There's something almost unseemly about the way AMC Entertainment (AMC -7.68%) CEO Adam Aron embraces his company's meme stock status. There's practically no idea the WallStreetBets crowd throws out for him to try that's too outlandish for Aron's tastes.

Partner with fellow meme stock alum GameStop? Sure!

Allow investors to buy movie tickets with Bitcoin? Of course! 

How about Dogecoin? May as well!

Give investors free popcorn at the theater? Done!

If there's a suggestion bubbling up in an internet chat room somewhere, you can be sure Aron is giving it due consideration -- as long as it pleases investors enough to buy his stock and it helps sell tickets to his theaters.

Laughing person sitting in movie theater with popcorn container.

Image source: Getty Images.

Although the foregoing examples of paying lots of attention to shareholder ideas are a bit tongue-in-cheek, is it really all that bad? People chuckle at where Aron seems to be taking the theater operator. However, he is only giving small retail investors their due instead of catering only to the big-monied interests that have been betting on AMC's failure for a long time. 

While his critics might say he's pandering to his base, what Aron is doing also helps his company. He wants -- needs -- to get more people into theater seats, and if enticing them with free concession stand goodies does the trick, then it's all good.

A gorilla in the mist

Alphonse D'Amato, a former U.S. senator from New York, earned the nickname "Senator Pothole" from his critics because of his constituent-serving practices. 

The upper house of Congress deems itself the world's greatest deliberative body and is too august to engage in the kind of retail politics that are best left to the lower House of Representatives. Still, there was seemingly no issue too small for Senator D'Amato that he would not assert himself into for his constituents.

Maybe we should refer to Aron as CEO Pothole, though the Reddit crowd has their own term for him: Silverback.

That's because these investors refer to themselves as apes, or just regular, hard-working small investors who have united behind the common cause of AMC against what they see as Wall Street insiders trying to take the company down. 

As a reader recently explained, Aron is known as a silverback ape because "he shows some compassion to his shareholders versus appeasing just the large holders."

You can't fault Aron for that or for the loyalty he's developing among a large cadre of small investors. While some might call it pandering, it's more like constituent servicing, and it's not much different from what other CEOs do with issues they deem more lofty and worthy of their time.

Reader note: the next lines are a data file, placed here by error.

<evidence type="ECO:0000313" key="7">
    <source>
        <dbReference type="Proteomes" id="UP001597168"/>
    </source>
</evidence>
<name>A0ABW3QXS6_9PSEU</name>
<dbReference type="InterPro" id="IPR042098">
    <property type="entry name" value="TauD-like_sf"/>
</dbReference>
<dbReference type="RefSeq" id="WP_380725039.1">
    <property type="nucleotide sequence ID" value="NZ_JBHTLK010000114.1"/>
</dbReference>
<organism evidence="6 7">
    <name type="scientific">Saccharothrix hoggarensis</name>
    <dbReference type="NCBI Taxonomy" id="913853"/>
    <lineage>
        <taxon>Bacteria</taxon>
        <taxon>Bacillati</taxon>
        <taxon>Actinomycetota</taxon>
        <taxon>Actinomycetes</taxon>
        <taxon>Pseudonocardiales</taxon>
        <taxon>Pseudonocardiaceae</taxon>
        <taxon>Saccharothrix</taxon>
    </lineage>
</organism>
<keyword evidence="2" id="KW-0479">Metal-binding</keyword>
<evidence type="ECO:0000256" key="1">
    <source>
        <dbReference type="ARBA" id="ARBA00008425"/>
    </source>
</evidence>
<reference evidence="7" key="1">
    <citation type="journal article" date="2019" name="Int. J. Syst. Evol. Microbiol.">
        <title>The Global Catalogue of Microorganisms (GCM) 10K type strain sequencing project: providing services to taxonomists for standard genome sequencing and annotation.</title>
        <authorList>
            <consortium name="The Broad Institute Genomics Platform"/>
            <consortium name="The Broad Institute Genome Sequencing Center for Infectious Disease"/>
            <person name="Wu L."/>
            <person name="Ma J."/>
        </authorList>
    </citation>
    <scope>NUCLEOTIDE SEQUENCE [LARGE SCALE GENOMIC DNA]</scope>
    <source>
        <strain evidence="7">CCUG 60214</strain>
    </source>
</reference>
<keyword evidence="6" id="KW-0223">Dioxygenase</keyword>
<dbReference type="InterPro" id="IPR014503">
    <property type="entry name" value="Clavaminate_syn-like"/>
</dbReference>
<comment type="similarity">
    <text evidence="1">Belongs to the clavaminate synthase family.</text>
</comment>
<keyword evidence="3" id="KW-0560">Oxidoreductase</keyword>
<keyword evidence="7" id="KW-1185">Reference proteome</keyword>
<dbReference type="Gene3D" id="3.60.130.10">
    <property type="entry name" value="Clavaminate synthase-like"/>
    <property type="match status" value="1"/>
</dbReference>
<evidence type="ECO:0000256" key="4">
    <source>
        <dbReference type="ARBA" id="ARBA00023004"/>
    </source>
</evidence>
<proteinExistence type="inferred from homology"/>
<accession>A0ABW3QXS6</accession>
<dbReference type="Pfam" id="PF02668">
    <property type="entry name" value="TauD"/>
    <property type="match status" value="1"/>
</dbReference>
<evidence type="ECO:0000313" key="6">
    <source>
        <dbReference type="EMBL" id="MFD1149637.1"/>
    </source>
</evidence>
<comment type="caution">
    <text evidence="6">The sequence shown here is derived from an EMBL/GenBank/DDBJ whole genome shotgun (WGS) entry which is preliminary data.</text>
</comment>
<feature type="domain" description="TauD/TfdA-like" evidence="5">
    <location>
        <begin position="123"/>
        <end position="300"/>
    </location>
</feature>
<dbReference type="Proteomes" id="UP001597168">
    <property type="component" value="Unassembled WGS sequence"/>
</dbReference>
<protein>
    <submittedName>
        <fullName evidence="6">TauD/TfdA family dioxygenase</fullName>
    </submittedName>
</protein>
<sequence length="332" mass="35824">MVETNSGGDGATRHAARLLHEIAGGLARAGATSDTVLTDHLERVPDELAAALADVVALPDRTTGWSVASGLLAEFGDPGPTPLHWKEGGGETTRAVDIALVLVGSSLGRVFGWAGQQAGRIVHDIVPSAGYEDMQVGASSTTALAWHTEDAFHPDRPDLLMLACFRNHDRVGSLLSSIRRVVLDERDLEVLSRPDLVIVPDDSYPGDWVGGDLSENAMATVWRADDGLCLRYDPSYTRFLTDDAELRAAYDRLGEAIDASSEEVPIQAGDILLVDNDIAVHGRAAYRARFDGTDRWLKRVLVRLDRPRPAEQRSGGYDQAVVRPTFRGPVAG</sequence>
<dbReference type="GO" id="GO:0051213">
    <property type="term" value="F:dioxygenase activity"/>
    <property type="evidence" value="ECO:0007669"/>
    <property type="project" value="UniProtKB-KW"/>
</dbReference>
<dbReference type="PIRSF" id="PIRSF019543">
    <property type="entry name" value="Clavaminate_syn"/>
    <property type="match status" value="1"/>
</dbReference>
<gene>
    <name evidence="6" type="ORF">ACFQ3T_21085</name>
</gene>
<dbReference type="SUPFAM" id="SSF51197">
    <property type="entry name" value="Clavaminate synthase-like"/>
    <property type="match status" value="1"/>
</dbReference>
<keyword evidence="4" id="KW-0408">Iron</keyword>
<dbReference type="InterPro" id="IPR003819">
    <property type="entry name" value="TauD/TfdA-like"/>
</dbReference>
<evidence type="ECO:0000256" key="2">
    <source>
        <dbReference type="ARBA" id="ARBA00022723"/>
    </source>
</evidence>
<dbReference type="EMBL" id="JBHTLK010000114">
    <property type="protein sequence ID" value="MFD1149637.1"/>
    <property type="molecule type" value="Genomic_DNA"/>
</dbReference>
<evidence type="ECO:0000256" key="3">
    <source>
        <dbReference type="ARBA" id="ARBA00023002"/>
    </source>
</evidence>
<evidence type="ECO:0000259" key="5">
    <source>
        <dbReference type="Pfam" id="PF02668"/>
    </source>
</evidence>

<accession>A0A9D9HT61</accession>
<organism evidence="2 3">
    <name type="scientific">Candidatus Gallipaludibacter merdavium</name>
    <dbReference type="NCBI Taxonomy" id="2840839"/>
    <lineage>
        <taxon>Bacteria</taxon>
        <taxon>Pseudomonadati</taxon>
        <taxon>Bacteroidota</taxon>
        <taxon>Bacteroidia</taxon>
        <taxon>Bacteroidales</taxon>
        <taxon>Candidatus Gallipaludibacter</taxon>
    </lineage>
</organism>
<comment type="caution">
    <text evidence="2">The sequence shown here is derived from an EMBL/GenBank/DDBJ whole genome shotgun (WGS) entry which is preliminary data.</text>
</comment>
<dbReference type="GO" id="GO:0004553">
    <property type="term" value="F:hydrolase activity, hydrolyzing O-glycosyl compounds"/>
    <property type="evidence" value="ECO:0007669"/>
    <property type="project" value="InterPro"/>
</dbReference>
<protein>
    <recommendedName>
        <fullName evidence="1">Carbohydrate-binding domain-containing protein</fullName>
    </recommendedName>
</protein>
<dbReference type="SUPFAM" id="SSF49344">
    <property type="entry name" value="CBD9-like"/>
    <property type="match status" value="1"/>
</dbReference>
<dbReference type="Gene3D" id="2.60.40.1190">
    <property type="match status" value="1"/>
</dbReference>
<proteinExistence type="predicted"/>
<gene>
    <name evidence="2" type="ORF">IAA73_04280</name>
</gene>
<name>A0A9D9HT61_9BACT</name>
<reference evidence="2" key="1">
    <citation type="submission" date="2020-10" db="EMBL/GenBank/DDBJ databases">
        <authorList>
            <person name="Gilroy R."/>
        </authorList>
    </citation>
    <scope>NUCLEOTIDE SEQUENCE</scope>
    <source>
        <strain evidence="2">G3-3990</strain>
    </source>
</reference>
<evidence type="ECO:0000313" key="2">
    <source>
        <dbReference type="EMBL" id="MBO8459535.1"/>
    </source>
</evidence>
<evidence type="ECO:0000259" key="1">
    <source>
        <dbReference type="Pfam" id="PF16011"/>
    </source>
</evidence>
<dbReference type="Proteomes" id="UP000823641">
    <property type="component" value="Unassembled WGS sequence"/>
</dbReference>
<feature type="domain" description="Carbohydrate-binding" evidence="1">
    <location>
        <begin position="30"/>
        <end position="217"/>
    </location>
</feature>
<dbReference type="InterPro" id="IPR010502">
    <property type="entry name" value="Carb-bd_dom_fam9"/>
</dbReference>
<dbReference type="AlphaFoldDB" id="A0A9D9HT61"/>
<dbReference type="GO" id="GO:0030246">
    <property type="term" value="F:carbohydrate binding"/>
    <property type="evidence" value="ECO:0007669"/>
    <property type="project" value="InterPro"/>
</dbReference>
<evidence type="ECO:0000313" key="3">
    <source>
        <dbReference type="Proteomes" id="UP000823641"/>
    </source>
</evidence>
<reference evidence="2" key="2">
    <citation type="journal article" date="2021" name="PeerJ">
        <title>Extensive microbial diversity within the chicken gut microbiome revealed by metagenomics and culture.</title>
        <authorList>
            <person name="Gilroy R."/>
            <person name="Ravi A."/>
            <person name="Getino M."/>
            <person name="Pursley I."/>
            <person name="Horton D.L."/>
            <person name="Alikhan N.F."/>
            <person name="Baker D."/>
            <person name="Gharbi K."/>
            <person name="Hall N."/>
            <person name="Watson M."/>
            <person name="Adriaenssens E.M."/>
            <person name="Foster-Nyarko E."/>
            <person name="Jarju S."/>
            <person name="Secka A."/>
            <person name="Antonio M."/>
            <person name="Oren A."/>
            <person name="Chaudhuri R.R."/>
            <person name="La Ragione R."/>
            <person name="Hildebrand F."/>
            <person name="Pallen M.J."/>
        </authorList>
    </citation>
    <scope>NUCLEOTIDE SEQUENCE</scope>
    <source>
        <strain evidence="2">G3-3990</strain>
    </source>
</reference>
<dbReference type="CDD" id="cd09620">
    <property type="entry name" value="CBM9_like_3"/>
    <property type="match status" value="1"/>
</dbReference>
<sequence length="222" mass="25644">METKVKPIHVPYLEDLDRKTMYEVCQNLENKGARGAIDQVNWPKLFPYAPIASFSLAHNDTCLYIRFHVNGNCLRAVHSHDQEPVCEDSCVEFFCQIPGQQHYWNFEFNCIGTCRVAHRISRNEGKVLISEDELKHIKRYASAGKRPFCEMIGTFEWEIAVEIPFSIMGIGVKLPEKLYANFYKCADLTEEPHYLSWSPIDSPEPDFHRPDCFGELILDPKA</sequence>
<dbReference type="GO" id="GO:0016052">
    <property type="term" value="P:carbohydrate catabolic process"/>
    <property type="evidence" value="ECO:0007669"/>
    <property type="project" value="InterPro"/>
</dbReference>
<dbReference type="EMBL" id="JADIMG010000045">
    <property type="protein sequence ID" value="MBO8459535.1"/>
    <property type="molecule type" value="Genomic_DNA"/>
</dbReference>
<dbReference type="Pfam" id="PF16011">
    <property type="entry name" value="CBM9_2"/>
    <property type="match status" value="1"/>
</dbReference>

Taking a stand for investors

CEOs from Coca-Cola, Nike, Walmart, and elsewhere have injected themselves into environmental, social, and political issues because of the halo effect they believe it creates around their company. 

Even though the issues may be divisive and alienate a large part of their customer base, CEOs regard speaking out as a key component of their company's brand. This practice might even give them a competitive advantage against rivals who believe their job is to represent all of their shareholders' interests, not just the small but vocal minority that is pushing them to take a stand.

Aron's efforts may seem more pedestrian, but they're just as vital to the company's overall health. Moreover, they arguably benefit a larger segment of AMC's base. 

Building back better

AMC Entertainment was already a business in peril before the pandemic hit. A secular slide in theater attendance is only exacerbated by the advent of streaming video services. 

Getting people to return to AMC's theaters is what is driving Aron's actions. He needs for the company to return to profitability quickly to be able to address the burgeoning debt load it carries on its balance sheet. It has been growing for years, but its debt hit $5.7 billion at the end of 2020 and Aron has been able to reduce that to below $5.5 billion over the first six months of the current year.

Aron's already made a number of shrewd moves to mend his ailing business, and while I might chuckle from time to time at his proposals for the movie theaters, they're not detrimental to AMC itself.

Hey, Mr. Aron! I've had a pothole in front of my house for years. Is there a way you can get it fixed?